This year’s Academy Awards were barely over when it was announced that a remake of the International Film Oscar winner Another Round from Thomas Vinterberg is in the works after none other than Oscar winner Leonardo DiCaprio and his production company, Appian Way, picked up the rights to the Scandinavian comedy with Makeready and Endeavor Content. Presumably, Dicaprio is interested in playing an American version of the role played so indelibly by Mads Mikkelsen in the Oscar-winning film. It was quite a sharp shock for fans of the very recent movie, although one has to presume DiCaprio wants to create something that pays tribute to the original movie rather than taking away from it. Who knows? Maybe he’ll even convince his pal Martin Scorsese to direct it? But this could be another movie that goes into development and never comes out of it. We’ll just have to wait and see.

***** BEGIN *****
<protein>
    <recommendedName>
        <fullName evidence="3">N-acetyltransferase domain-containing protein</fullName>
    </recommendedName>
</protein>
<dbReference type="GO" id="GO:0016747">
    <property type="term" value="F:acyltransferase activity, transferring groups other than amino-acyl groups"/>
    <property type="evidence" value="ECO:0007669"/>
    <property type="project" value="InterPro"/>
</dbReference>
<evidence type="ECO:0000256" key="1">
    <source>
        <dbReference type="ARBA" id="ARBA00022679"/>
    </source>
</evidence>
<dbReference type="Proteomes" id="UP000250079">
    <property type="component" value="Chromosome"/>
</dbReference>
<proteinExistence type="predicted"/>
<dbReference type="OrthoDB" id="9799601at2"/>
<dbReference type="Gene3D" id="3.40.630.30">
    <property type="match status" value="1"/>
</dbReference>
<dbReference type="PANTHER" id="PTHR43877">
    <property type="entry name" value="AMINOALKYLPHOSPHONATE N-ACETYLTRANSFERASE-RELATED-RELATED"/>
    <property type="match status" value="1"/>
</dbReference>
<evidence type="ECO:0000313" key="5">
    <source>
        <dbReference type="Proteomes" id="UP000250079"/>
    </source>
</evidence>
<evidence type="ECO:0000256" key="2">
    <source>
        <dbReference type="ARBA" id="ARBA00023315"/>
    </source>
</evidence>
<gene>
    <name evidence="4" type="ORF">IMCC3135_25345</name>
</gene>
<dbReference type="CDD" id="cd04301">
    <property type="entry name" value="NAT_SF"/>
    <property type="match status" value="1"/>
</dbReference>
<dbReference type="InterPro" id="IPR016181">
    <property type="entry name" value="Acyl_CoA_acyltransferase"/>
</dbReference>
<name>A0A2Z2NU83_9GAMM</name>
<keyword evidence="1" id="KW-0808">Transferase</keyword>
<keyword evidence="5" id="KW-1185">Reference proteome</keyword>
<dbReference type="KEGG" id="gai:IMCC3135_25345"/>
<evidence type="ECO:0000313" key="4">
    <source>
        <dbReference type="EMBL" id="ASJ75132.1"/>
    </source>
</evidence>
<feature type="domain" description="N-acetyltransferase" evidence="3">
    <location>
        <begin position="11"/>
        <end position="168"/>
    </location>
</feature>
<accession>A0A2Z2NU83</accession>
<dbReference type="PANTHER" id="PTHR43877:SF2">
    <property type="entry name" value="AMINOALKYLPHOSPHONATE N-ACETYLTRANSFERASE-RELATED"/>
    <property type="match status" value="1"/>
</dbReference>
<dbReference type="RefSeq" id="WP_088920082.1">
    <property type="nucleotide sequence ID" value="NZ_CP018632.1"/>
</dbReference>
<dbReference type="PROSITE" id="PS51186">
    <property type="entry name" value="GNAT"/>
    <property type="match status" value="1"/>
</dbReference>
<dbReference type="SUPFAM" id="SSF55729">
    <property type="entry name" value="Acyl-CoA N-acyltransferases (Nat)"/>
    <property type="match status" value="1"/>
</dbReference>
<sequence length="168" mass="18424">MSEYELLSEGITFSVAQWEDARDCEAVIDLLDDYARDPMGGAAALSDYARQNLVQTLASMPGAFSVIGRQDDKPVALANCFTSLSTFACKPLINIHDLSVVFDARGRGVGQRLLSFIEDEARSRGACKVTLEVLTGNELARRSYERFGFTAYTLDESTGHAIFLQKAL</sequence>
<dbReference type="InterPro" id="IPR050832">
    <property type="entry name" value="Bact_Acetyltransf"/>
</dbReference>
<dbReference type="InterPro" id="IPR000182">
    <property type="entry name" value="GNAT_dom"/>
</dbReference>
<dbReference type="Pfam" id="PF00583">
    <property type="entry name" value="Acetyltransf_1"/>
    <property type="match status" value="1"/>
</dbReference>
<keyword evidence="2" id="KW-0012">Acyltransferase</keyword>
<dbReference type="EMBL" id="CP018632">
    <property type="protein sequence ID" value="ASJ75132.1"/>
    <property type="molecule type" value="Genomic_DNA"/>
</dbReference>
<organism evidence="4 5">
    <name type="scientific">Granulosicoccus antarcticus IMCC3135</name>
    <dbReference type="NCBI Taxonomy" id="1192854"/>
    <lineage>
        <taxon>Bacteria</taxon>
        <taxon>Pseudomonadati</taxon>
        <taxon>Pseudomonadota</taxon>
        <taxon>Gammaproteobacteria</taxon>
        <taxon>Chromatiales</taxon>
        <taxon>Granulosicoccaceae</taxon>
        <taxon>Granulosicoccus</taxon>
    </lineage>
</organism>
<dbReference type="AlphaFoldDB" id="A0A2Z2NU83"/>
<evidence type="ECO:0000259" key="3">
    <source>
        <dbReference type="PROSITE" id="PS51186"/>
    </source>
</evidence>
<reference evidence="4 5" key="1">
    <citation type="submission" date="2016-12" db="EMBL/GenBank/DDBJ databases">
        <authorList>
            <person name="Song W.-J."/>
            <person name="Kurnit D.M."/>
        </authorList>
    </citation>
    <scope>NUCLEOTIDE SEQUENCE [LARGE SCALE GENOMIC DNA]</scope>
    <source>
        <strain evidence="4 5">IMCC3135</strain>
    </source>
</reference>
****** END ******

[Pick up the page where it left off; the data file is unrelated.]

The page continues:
In the world of production, House of the Dragon, the prequel to HBO‘s Game of Thrones, has officially begun its journey towards its 2022 debut, made official on the Game of Thrones Twitter page with a photo from the table read of the series cast seated noticeably far apart for social distancing.
Based on George R.R. Martin‘s Fire & Blood, the series takes place 300 years before the events of Game of Thrones, focusing on House Targaryen with Paddy Considine playing King Viserys Targaryen, and co-starring Olivia Cooke, Matt Smith, Emma D’Arcy, Fabien Frankel, Rhys Ifans, Steve Toussaint, Eve Best and Sonoya Mizuno.
— Game of Thrones (@GameOfThrones) April 26, 2021